Fifty percent of the world’s population lives in urban areas. Even the most conservative estimates suggest that number will go to 60% in the next decade. Yet these growing cities the world over are often beset by issues like rotting transportation infrastructure, troubled policing, poor quality schools, pockets of poverty and water supply problems. For many of them you can make the case that they have already outgrown their ability to provide services and a clean, safe environment.
Silicon Valley, and other outposts of technology providers, believe they have the answer. Make our cities smart.
The Utopian vision for the smart city goes something along the lines of what Steven Poole describes in the Guardian: “A woman drives to the outskirts of the city and steps directly on to a train; her electric car then drives itself off to park and recharge. A man has a heart attack in the street; the emergency services send a drone equipped with a defibrillator to arrive crucial minutes before an ambulance can. A family of flying maintenance robots lives atop an apartment block – able to autonomously repair cracks or leaks and clear leaves from the gutters.”
The technologists vision of the smart city in a result of the shrinkage of computing combined with the enlargement of data. It potentially puts to use all of the buzzword technologies of the 21st century: sensors, drones, machine learning, big data, cloud computing, the internet of things, artificial intelligence. At its core is the proliferation of sensors, ultimately almost infinitesimally small, that can be installed everywhere, utility poles, cars, bikes, traffic lights, heating systems. The U.S.-based research firm Gartner estimated that by 2020 there will be 25 billion connected “things.” These sensors can capture various information and wirelessly transmit it to cloud computing systems where various forms of data analysis can supposedly tell us what to do about traffic, how to reduce energy usage, where to deploy our law enforcement resources or even when trash cans need to be emptied.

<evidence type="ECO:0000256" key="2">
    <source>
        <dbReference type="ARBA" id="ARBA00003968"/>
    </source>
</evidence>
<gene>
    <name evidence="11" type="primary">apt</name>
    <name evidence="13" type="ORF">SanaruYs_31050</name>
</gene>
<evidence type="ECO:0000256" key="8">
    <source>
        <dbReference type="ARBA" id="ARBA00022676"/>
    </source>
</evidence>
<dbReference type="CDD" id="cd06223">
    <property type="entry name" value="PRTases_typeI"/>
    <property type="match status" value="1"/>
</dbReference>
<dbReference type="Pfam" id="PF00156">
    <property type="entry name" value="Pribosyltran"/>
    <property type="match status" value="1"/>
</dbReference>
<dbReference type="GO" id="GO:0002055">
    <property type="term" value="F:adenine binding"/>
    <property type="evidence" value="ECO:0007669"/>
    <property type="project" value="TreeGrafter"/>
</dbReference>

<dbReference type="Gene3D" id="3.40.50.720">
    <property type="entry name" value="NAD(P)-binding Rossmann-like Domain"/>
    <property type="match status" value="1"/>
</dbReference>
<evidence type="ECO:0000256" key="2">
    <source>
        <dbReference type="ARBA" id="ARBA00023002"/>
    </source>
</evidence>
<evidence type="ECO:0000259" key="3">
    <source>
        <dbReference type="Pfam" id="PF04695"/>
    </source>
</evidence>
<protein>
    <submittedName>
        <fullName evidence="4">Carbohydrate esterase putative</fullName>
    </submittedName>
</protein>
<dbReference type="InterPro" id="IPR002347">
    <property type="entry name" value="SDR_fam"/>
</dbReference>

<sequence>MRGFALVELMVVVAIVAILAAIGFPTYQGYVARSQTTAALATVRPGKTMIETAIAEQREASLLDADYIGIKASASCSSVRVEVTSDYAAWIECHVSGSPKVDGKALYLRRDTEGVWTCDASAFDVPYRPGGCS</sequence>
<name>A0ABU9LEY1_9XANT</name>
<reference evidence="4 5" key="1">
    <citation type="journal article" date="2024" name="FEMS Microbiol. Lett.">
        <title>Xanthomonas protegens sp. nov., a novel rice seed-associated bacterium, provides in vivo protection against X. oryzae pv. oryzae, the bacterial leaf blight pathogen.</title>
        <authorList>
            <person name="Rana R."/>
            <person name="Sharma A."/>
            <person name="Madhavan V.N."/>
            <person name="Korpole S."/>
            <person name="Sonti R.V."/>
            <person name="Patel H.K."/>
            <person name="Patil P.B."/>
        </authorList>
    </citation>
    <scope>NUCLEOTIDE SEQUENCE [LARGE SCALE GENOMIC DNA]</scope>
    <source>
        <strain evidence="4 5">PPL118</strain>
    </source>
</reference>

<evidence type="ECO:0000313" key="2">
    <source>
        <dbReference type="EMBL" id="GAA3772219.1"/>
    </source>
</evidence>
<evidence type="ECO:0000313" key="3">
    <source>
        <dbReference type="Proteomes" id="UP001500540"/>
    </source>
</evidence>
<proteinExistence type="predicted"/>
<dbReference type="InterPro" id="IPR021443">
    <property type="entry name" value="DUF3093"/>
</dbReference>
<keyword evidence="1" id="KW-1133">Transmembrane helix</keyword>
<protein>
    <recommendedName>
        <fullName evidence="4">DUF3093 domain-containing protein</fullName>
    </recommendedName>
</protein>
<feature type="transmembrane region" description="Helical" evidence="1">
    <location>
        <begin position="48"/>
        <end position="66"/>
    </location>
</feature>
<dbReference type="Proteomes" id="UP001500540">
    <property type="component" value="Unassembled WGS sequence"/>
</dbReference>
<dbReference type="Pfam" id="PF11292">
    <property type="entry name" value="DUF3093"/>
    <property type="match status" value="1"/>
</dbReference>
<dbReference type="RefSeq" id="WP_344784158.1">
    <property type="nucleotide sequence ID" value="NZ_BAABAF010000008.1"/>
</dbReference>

The promise of smart cities is not new. Yet I live in a relatively affluent urban corrider and I can say with some certainty that neither New York, Newark nor Philadelphia seem particularly smart. Is the smart city a realistic solution to the bevy of problems that potentially accompany urban growth? Or is it merely, in Poole’s words, “rhetoric that has, for the past decade or so, been promulgated most energetically by big technology, engineering and consulting companies.” According to Gartner, the technology market for local, state and federal governments will amount to $430 billion globally this year and will grow to $476 billion by 2020. That’s some powerful incentive for tech companies big and small to enthusiastically make the smart city pitch.
Others, including some social scientists, have raised questions about whether the smart city is really someplace where we would want to live. There’s the issue of privacy and surveillance. Not to mention the potential for always on, always with you marketing. And, as Boston Globe writer Courtney Humphries notes, “the more successful smart-city programs become, the more they risk diverting resources into the problems that can be solved with technology, rather than grappling with difficult issues that can’t be easily fixed with an app.”
In next week’s post, I’ll look at some smart things that some cities are doing.